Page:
Historic survey of Edison means a look at every house in Kalamazoo's largest neighborhood

Editor's note: This story is part of Southwest Michigan Second Wave’s On the Ground Edison series.

Any house and commercial property in the Edison Neighborhood that can be seen from the street will be photographed and inventoried this spring as a team works with the City of Kalamazoo to do a historic resource survey of the neighborhood.
As such, the city’s largest neighborhood will be the first of its many neighborhoods to be surveyed as part of a city-wide historic resource survey called Inventory Kalamazoo 2022. Half are set to be surveyed this spring and half in the fall.
The surveying effort was explained during a virtual town hall meeting Thursday evening (April 1) live-stream on the city’s YouTube channel and FaceBook page using the Zoom digital meeting platform.
Sharon Ferraro“They chose the Edison Neighborhood because of its wonderful diversity in types of buildings,” Sharon Ferraro, said of the Michigan State Historic Preservation Office asking Kalamazoo to do the survey.
Referring to its historic significance, Ferraro, who is the historic preservation coordinator for the City of Kalamazoo, said, “So much of it is still there. Some of our factories are there. The homes are there. There’s at least one, if not two, Sears kit houses. There are two schools. There are churches that are active. Churches that have passed from one congregation to another. There’s a lot of continuity in Edison and I think it’s going to be a very rich story when these folks get around to telling it for us.”
Ferraro led the town hall meeting, working with Lillian Candela, an architect and architectural historian with Kraemer Design Group; Cassandra Talley, an architectural historian with Kraemer Design Group; and Brian Rebain, a principal with Kraemer Design Group.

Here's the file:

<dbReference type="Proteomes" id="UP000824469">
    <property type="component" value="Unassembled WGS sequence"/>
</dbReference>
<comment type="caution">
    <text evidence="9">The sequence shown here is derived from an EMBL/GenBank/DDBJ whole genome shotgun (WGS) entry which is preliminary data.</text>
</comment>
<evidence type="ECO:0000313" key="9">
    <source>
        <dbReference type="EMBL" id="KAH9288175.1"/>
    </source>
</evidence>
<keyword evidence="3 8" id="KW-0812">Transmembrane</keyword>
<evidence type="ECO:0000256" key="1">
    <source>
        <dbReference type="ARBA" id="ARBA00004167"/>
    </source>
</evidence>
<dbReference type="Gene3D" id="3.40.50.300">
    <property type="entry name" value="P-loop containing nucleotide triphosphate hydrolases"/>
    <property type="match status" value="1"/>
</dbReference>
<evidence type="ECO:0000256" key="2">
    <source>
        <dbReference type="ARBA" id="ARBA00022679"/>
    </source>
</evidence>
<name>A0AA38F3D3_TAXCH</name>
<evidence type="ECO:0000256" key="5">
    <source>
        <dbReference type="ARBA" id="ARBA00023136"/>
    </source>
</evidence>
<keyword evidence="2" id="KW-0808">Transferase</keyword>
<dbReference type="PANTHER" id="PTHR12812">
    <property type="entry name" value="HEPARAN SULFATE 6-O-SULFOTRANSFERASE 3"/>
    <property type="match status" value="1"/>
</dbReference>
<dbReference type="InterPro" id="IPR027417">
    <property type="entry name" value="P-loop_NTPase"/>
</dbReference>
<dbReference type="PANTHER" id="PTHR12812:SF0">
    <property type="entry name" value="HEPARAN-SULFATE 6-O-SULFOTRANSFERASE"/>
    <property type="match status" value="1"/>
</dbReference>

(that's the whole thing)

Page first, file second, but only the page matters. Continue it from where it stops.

The 25-year-old, Detroit-based design group is set to do the research, fieldwork, and evaluation necessary to produce what is called a reconnaissance level historic resource survey of Edison. Its work will be compiled in a final report and presented this summer at another town hall meeting.
Candela described the survey as “a baseline level” of documenting the neighborhood.
“We’re not necessarily doing intensive archival research on any one specific area or building,” she said. “We’re sort of laying the groundwork and getting a baseline history of what’s in the neighborhood currently.”

During the fieldwork, neighborhood residents can expect to see surveyors taking pictures of every house and commercial building in the area. Those workers may be driving slowly in a car and taking photos, or walking in pairs taking photos with a phone or tablet, and entering data using an app called Survey 123. They will be clad in yellow vests and they will stay in the public right of way, Candela said. They will not ask for access to private property, she said.
A survey of the historic buildings and resources in each of the city’s neighborhoods, including an evaluation of their condition, is required by the City’s 2025 Master Plan. The Edison Neighborhood survey will be very large, covering 3,500 properties.
Candela said, “It covers many different types of properties -- dense residential areas, industrial areas, and a lot of commercial corridors. So we’re really sort of excited about the diversity of the buildings that are found in this neighborhood.”
The Edison Neighborhood is just south and east of downtown Kalamazoo, with Portage Street as its largest traffic artery. It is bordered on the south by Miller Road and on the west by Burdick Street. With lines that rival the shape of a jigsaw puzzle, its northern border includes a few blocks of Michigan Avenue and its eastern border is the Kalamazoo River and an industrial swarth of land that reaches Olmstead Road.